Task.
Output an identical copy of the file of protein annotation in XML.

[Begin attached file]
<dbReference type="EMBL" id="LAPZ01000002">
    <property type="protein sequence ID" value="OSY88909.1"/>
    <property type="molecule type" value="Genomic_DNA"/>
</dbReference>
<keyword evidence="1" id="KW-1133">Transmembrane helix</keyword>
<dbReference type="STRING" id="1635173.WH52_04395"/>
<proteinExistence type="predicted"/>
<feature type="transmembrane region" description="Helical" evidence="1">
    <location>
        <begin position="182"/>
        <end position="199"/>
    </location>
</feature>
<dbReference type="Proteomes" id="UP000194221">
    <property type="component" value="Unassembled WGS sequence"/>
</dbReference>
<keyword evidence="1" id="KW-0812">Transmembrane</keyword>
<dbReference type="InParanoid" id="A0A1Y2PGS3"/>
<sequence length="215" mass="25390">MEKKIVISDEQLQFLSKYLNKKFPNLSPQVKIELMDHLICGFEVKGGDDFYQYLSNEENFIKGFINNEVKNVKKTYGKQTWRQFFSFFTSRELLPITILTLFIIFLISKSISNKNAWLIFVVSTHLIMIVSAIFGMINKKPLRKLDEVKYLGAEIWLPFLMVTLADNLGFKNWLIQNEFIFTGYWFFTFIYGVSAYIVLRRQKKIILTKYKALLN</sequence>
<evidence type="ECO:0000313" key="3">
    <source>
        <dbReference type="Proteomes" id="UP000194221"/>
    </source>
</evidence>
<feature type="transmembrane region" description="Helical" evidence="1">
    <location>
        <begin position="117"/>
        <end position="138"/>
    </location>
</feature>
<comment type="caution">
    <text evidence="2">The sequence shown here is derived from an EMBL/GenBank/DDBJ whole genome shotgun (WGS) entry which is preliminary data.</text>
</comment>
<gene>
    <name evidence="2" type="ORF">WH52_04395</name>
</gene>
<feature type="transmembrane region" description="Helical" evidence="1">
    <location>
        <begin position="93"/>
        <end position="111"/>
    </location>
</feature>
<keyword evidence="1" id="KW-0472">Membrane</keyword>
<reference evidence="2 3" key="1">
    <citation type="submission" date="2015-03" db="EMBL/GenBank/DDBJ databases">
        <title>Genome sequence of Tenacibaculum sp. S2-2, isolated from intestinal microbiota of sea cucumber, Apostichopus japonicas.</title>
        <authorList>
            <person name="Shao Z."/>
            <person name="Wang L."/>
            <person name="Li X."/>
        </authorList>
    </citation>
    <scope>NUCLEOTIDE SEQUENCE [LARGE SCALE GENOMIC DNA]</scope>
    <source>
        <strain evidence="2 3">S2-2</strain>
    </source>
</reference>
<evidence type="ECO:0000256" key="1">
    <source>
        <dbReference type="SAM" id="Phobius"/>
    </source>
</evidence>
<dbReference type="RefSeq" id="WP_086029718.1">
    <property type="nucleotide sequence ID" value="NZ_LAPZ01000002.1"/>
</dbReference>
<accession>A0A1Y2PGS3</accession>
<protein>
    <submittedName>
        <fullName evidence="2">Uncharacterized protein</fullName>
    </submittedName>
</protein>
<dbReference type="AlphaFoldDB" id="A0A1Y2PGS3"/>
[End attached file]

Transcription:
<dbReference type="EMBL" id="LAPZ01000002">
    <property type="protein sequence ID" value="OSY88909.1"/>
    <property type="molecule type" value="Genomic_DNA"/>
</dbReference>
<keyword evidence="1" id="KW-1133">Transmembrane helix</keyword>
<dbReference type="STRING" id="1635173.WH52_04395"/>
<proteinExistence type="predicted"/>
<feature type="transmembrane region" description="Helical" evidence="1">
    <location>
        <begin position="182"/>
        <end position="199"/>
    </location>
</feature>
<dbReference type="Proteomes" id="UP000194221">
    <property type="component" value="Unassembled WGS sequence"/>
</dbReference>
<keyword evidence="1" id="KW-0812">Transmembrane</keyword>
<dbReference type="InParanoid" id="A0A1Y2PGS3"/>
<sequence length="215" mass="25390">MEKKIVISDEQLQFLSKYLNKKFPNLSPQVKIELMDHLICGFEVKGGDDFYQYLSNEENFIKGFINNEVKNVKKTYGKQTWRQFFSFFTSRELLPITILTLFIIFLISKSISNKNAWLIFVVSTHLIMIVSAIFGMINKKPLRKLDEVKYLGAEIWLPFLMVTLADNLGFKNWLIQNEFIFTGYWFFTFIYGVSAYIVLRRQKKIILTKYKALLN</sequence>
<evidence type="ECO:0000313" key="3">
    <source>
        <dbReference type="Proteomes" id="UP000194221"/>
    </source>
</evidence>
<feature type="transmembrane region" description="Helical" evidence="1">
    <location>
        <begin position="117"/>
        <end position="138"/>
    </location>
</feature>
<comment type="caution">
    <text evidence="2">The sequence shown here is derived from an EMBL/GenBank/DDBJ whole genome shotgun (WGS) entry which is preliminary data.</text>
</comment>
<gene>
    <name evidence="2" type="ORF">WH52_04395</name>
</gene>
<feature type="transmembrane region" description="Helical" evidence="1">
    <location>
        <begin position="93"/>
        <end position="111"/>
    </location>
</feature>
<keyword evidence="1" id="KW-0472">Membrane</keyword>
<reference evidence="2 3" key="1">
    <citation type="submission" date="2015-03" db="EMBL/GenBank/DDBJ databases">
        <title>Genome sequence of Tenacibaculum sp. S2-2, isolated from intestinal microbiota of sea cucumber, Apostichopus japonicas.</title>
        <authorList>
            <person name="Shao Z."/>
            <person name="Wang L."/>
            <person name="Li X."/>
        </authorList>
    </citation>
    <scope>NUCLEOTIDE SEQUENCE [LARGE SCALE GENOMIC DNA]</scope>
    <source>
        <strain evidence="2 3">S2-2</strain>
    </source>
</reference>
<evidence type="ECO:0000256" key="1">
    <source>
        <dbReference type="SAM" id="Phobius"/>
    </source>
</evidence>
<dbReference type="RefSeq" id="WP_086029718.1">
    <property type="nucleotide sequence ID" value="NZ_LAPZ01000002.1"/>
</dbReference>
<accession>A0A1Y2PGS3</accession>
<protein>
    <submittedName>
        <fullName evidence="2">Uncharacterized protein</fullName>
    </submittedName>
</protein>
<dbReference type="AlphaFoldDB" id="A0A1Y2PGS3"/>